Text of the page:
My mother is not happy. She is in the middle of this world and the next. Dementia seeps in and spreads quickly. There are many simple things, some of them basic hygienic practises, my mother can no longer do. She needs the regular care of others to help her in her daily tasks.
Brookdale is a good place. The people who work there show a great deal of compassion and care. They seem to genuinely like my mother. It’s the best we can do. And my mother is not happy. Mom puts up with the people in her midst. She is trying to fit in quietly.
“What’s your name, young lady?” That’s Georgia. Georgia has Alzheimer’s. Her eyes barely move. She seems to be looking at the same thing all the time. Her head moves but her eyeballs stay constant. Georgia smiles a lot though, especially when she looks across the table.
“That’s my husband”, she says. “He’s the best thing that ever happened to me. We’ve been married for 63 years”
I look inquisitively at the man sitting next to my mom at the lunch table. The same people eat their meals together regularly. This is my first visit. I am meeting them for the first time.
“63 years!”, I exclaim. “Wow” that’s amazing!”
“Yes” says Harvey, “We’ve been together for 65 years. I live upstairs. I come down every day to have lunch with Georgia and to make sure she’s getting whatever she needs. We moved here from Arizona a few years ago to be near our children. We moved in to one of the apartments upstairs. Now Georgia needs to be down here, but we get to see each other every day.”
“Yep” says Georgia. “We met 65 years ago. He just walked in to my brother in law’s gas station and we’ve been together ever since. He’s the best thing that ever happened to me. “
“That’s true”, Harvey pipes in. “It was a real gasser” He’s obviously used that joke before.
Constance sits across the table from me. She too, seems a bit disoriented. I watch her turn her head to look straight at Georgia. Her hand slowly crawls “I love you.” She says clearly. “I would love you even more if you loved me too. Give me your hand.” Georgia ignores her. Constance continues to stare.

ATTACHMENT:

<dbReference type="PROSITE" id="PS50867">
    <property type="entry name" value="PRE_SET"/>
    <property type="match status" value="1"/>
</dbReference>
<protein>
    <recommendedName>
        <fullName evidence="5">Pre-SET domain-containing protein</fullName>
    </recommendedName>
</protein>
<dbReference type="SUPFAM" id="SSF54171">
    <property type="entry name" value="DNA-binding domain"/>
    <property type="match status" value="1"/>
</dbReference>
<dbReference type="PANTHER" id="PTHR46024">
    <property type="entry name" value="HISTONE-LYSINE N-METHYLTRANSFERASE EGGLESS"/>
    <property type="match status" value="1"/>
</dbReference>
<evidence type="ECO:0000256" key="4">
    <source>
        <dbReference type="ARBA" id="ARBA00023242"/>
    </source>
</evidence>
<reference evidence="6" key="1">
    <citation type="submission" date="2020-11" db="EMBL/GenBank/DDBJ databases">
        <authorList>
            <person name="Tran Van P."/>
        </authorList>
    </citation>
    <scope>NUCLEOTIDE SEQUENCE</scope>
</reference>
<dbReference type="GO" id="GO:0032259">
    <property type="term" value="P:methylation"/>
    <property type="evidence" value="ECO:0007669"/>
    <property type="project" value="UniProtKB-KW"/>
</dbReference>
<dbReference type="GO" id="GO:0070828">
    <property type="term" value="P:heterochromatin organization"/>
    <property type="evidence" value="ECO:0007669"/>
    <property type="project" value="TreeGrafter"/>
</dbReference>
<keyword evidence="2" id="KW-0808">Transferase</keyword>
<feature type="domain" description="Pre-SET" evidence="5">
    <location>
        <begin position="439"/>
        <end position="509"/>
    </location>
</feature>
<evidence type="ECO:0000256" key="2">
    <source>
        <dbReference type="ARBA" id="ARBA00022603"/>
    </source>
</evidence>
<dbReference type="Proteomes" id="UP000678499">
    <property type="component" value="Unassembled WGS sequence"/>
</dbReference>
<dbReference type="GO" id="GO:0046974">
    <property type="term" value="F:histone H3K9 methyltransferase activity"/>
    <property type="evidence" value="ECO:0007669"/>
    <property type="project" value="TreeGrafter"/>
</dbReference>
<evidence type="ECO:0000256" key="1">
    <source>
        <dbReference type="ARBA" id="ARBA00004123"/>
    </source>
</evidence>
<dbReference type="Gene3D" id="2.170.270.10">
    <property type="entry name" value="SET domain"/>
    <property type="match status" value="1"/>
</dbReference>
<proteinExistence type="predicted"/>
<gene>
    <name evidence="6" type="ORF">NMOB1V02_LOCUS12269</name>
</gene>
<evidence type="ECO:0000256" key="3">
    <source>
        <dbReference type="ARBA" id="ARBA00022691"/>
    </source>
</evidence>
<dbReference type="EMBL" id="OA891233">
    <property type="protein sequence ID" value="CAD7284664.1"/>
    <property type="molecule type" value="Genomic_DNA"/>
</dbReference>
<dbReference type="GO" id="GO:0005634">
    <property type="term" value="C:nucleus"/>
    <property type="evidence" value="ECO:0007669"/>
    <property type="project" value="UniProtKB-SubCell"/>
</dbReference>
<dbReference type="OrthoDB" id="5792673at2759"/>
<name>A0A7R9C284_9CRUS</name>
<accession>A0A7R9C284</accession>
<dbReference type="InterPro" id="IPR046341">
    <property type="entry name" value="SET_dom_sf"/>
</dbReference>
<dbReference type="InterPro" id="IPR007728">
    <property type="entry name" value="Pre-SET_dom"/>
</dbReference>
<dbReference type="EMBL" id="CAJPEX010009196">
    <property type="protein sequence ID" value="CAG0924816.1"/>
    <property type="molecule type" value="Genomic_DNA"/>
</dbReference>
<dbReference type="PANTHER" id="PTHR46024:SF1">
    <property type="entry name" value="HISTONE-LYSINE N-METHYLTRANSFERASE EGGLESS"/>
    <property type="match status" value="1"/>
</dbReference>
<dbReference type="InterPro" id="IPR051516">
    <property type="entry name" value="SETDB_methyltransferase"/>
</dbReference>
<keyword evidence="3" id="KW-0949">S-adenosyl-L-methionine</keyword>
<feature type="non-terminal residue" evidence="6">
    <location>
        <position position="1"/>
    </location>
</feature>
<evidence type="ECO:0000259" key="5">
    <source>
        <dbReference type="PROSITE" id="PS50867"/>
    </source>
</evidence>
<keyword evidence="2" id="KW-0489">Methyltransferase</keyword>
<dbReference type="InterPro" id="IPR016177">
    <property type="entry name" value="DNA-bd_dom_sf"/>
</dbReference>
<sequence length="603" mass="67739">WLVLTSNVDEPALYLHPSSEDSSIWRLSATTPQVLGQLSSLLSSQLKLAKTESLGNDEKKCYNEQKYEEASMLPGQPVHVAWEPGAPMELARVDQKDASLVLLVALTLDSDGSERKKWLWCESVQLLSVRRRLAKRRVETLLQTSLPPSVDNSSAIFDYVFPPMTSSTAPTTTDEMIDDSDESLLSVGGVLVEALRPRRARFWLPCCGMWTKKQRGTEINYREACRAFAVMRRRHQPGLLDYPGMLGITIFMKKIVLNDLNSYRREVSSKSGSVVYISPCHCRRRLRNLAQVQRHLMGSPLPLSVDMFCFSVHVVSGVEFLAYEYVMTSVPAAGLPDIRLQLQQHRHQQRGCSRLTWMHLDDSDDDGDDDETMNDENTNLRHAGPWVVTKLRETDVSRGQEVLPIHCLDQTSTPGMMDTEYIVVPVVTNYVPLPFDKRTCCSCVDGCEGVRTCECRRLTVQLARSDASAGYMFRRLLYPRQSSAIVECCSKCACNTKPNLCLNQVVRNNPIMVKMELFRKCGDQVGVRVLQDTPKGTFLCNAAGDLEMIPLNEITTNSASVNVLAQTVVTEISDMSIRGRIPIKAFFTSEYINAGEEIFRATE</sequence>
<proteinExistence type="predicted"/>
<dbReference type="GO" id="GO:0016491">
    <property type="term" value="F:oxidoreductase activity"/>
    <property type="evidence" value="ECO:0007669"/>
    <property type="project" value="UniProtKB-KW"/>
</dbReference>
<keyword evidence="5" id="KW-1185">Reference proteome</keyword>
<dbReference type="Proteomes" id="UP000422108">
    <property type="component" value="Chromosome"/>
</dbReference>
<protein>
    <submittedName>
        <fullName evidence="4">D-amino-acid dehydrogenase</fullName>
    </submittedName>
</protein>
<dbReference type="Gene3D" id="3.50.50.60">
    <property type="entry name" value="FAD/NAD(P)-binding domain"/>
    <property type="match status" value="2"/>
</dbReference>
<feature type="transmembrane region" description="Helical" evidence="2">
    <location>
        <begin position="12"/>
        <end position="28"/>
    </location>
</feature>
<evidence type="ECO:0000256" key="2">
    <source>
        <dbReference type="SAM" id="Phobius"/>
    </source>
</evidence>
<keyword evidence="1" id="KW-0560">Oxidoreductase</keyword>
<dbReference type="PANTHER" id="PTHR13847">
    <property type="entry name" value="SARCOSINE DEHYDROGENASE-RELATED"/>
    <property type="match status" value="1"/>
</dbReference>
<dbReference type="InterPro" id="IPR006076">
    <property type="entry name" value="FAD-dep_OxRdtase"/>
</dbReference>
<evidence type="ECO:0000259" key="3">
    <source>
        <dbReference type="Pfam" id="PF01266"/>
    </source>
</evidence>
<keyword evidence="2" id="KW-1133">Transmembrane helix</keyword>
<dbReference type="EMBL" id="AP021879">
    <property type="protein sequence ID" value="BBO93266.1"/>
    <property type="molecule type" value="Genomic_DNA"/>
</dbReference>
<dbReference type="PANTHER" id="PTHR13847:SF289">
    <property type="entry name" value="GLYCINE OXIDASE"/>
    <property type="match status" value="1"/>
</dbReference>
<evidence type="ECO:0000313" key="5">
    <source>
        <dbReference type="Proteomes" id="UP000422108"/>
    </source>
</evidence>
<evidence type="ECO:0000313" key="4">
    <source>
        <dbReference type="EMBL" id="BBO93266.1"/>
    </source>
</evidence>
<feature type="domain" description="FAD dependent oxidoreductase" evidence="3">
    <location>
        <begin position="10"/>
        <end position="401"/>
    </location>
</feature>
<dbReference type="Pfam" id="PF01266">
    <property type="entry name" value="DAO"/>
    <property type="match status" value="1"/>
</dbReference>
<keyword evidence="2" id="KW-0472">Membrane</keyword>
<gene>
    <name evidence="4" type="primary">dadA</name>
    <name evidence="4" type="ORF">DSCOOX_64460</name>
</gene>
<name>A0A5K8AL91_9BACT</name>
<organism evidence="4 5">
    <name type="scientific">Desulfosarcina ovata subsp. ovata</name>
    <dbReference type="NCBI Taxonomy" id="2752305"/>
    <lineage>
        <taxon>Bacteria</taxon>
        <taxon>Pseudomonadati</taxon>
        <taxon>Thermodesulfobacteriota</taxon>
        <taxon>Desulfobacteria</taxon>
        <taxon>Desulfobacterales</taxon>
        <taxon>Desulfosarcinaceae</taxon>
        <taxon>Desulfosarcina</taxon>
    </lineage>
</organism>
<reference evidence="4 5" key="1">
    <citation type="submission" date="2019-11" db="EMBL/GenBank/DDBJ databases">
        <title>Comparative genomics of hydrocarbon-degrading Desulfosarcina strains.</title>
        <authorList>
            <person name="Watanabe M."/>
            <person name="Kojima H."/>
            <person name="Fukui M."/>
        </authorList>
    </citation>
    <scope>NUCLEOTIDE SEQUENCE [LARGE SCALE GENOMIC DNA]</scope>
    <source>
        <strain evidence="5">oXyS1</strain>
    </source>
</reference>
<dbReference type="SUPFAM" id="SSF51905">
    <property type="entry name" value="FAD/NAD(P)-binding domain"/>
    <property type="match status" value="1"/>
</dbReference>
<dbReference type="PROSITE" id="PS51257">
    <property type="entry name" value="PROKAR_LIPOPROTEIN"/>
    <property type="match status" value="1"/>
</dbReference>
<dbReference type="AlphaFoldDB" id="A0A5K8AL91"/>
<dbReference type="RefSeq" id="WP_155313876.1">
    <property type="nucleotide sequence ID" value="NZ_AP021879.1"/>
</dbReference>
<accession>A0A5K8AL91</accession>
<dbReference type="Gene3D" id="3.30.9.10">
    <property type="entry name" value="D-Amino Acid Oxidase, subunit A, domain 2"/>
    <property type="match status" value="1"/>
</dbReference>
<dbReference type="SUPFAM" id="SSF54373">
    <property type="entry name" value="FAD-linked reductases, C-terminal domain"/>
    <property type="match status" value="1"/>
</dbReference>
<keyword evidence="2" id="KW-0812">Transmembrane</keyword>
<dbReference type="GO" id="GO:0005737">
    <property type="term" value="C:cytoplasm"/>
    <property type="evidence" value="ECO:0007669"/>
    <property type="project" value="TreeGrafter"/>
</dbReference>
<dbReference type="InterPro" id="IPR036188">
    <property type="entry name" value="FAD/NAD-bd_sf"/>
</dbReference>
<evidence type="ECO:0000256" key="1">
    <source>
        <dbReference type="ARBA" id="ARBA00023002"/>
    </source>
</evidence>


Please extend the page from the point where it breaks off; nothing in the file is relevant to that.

I slowly slide my hand across the table. “I’ll hold your hand.” I say. Constance shifts her eyes from Georgia to me. She smiles gently. She thinks briefly and then switches her hand from Georgia’s direction into mine. Her eyes close just a touch and she says, “Hmmm, that feels so good. You feel so warm.” We sit holding hands for several minutes massaging each other’s palms and warmly moving our hands around one another.
The man sitting at the end of the table is called Ben. Ben never speaks with his voice. Everything Ben says happens with his eye gestures and the nature of his smile. Today, Ben is happy. His toothless smiles shows contentment with each bite of the hamburger he munches. Ben smiles and winks at me, a stranger. I am a friendly face sitting at his table.
Mom doesn’t want to talk to anyone. I am acutely aware of the stories that will never be told. Nobody seems to care about the stories. Nursing homes are necessary places in this society in which we live. I am uncomfortable.
As warm and compassionate and loving as the staff might be, they are still strangers to my mom. I wish I could take her home and be there for her on a daily basis. I know she is comforted when we hug together or when, while lying on her bed we lie side by side as two spoons in a drawer.
It will take a few generations to get us back to caring for our parents. It won’t happen in my lifetime. But if I plant a seed in my grandchildren’s soul, it is possible that they might nurture it and help it grow.
For now, I am comforted by the fact that (at least) my two oldest boys know that, whatever they choose to do about me better be pretty nice because they are not long after me.